Almost exactly a year ago there was an eBay auction for an original piece of Transformers artwork that I'd never seen before. It was by the late great Fred Carillo, a comics and animation professional who was one of the many extremely talented Filipino background designers and character model artists who worked on the original Transformers animated series and movie. The piece showed Optimus Prime with Blaster and Grapple to his right and Bluestreak to his left, all walking toward the viewer and some of them are waving their hands and guns in the air as if they're in some sort of Autobot parade. Since I knew original Transformer art sells for crazy money I gave up thinking about winning the auction. I did at least want to find out more about the picture like where it was first published in the hopes that I could track down the original comic or magazine it came from. The auction description said that it was art from 1984 done for an issue of Variety magazine. I didn't know anything about Variety magazine other than that it was some sort of entertainment tabloid and I thought it was an unusual place to find a unique and original piece of Transformer artwork. I asked my fellow Transformer Illuminati if they'd ever heard of or seen this particular drawing and the Variety article it was from. Nobody did and so I ended up with a bit of a mystery on my hands. What issue of Variety was it from? In what context was it published? Was it in an article or just a standalone picture? Could this art really be from 1984 with those 1985 characters in it? And why is it that whenever I see a Transformer with a missile for a hand I feel like he's flipping me off?
I DID FIND A VARIETY, BUT MOSTLY OF SUCKY DISAPPOINTMENT
I pretty much gave up on finding that old issue of Variety because even on eBay back issues are really hard to find. Plus I was living in Rapid City, South Dakota at the time and the main library there didn't have back issues of Variety. There was an inter-library loan system where I could possibly get materials from libraries outside of South Dakota, but that cost money and even if I could get microfilms of Variety loaned to me from a different library, what issue would I ask for? Ordering every issue of a weekly magazine from an entire year could get expensive. Then I moved down to south Florida and asked the downtown Miami library if they had it, but they didn't. So I kind of gave up on finding it and the image of Optimus leading his Autobot parade began to fade in my mind. Then last week just as I was getting ready to leave during my visit to the downtown Houston library I remembered the picture and I asked the librarian if they had back issues of Variety. Sure enough they did and it wasn't on microfilm-they had hardbound collected issues of the actual magazine! Although I was running out of time had to I sit down and look through as many Varietys as I could, hoping to find that drawing!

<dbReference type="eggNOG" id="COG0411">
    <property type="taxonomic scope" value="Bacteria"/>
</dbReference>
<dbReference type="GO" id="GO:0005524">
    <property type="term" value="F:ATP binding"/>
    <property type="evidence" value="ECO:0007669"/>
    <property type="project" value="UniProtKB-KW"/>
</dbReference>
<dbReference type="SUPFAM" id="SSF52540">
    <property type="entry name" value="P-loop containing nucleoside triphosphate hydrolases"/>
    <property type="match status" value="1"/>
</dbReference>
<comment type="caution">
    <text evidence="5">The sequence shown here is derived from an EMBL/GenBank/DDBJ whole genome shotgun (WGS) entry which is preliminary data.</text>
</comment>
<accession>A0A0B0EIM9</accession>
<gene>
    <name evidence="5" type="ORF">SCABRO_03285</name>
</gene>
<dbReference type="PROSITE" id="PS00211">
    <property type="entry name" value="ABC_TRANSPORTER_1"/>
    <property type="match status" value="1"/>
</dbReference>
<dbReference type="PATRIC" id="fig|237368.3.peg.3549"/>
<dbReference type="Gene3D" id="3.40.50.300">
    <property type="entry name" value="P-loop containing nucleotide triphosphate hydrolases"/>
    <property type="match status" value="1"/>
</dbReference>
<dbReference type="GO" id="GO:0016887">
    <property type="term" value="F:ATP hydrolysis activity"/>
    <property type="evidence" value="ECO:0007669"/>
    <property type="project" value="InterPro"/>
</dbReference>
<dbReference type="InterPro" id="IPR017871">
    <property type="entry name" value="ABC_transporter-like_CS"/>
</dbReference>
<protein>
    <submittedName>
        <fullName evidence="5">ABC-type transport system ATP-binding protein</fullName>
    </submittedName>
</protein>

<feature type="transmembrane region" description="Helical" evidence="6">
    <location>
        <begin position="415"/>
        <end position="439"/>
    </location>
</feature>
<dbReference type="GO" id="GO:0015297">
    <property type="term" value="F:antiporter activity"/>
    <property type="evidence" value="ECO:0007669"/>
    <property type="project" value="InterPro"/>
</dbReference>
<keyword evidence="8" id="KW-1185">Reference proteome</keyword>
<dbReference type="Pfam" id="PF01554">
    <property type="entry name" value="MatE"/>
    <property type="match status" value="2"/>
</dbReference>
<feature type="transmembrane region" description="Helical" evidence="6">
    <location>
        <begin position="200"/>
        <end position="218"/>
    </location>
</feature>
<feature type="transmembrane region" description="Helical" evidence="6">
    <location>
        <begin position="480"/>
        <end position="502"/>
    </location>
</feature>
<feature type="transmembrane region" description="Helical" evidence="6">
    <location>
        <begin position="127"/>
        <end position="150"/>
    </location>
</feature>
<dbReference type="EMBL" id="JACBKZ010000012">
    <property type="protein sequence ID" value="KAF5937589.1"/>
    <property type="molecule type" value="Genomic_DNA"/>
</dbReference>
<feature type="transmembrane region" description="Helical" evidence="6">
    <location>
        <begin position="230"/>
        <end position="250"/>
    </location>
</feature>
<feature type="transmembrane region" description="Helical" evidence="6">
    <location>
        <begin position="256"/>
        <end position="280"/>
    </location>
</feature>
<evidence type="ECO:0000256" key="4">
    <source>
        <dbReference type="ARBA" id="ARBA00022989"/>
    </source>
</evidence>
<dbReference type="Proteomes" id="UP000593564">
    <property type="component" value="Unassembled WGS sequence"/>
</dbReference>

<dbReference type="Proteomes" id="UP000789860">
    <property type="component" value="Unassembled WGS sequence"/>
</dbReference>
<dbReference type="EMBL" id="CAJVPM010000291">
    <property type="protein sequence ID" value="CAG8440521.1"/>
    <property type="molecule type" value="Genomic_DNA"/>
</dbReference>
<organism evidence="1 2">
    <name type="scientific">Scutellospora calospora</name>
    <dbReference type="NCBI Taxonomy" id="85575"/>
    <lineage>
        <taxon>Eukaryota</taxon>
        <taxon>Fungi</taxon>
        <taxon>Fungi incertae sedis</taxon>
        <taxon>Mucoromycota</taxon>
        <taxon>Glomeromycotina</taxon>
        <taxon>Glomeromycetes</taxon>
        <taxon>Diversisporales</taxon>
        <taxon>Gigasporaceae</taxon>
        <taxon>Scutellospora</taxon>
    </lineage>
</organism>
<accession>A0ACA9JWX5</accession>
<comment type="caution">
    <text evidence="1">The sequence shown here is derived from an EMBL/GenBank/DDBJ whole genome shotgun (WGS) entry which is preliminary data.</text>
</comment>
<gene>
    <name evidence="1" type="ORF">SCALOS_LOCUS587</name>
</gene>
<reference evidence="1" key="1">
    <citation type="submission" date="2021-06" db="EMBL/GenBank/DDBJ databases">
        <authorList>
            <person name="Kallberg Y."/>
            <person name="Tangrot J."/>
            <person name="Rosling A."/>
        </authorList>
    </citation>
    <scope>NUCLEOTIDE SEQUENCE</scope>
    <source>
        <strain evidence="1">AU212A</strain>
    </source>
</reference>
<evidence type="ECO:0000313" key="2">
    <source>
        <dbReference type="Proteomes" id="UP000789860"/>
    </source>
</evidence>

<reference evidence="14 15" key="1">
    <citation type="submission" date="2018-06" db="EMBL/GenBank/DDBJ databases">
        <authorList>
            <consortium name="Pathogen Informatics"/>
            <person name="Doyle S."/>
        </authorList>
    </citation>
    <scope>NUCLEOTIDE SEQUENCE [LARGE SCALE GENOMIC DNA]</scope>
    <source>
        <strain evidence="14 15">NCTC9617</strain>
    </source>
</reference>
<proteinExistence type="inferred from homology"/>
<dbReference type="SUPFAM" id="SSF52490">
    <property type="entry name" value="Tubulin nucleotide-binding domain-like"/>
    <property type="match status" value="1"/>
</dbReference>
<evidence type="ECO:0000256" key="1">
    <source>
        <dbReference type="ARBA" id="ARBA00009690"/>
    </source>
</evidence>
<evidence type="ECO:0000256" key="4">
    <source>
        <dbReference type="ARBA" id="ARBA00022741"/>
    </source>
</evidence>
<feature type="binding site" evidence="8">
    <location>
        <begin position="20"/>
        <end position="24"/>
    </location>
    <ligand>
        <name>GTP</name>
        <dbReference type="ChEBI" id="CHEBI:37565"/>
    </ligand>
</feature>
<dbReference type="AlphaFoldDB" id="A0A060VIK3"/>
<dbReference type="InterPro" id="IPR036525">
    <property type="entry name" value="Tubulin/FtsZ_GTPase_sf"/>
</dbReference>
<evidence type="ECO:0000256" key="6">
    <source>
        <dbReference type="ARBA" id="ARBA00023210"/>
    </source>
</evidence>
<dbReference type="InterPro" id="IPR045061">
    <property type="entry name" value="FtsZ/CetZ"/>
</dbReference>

|Variety, 01 May 1985||Variety, 19 June 1985|
NICE GUYS FINISH CLASTER
Searching though Variety was an intimidating task because it was a giant sized weekly publication. It was the size of a large road atlas and each issue had on average about 125 pages. I didn't know where to start so I figured I would try looking from September through December of 1985 because I figured some 1985 robots were in the drawing so 1985 had to be the true year of publication. Also since Variety was an entertainment magazine I figured it was a cartoon related article I was looking for, and the new cartoon season started in September. I found absolutely nothing Transformers in those months. So I tried the same months but from 1984, thinking maybe the auction description could be right. Again I failed to find anything. At this point I had looked through a little over 3,000 pages and although I found a couple cool Voltron ads I was feeling frustrated. Then I asked the librarian for all the rest of the Variety issues from 1984 and 1985 which would mean over 7,000 more pages to look through. I really started wondering if finding the ad would be worth it. I wondered if finding anything could be worth hours and hours of looking through 10,000 pages of magazine. I looked through 11 of the 12 months of 1984, excluding only January then I moved on to 1985 and got all the way through May before I found anything Transformers but it turned out to only be a generic blurb for the upcoming 1985 season with a very common promotional image I'd seen a million times before. Under any other circumstances I'd think that ad was pretty cool but that day anything short of my goal was wasting my time. It was getting late and I knew my wife would be pissed because I was in danger of not making it back in time for dinner. But I kept on flipping through the pages AND THEN IT HAPPENED!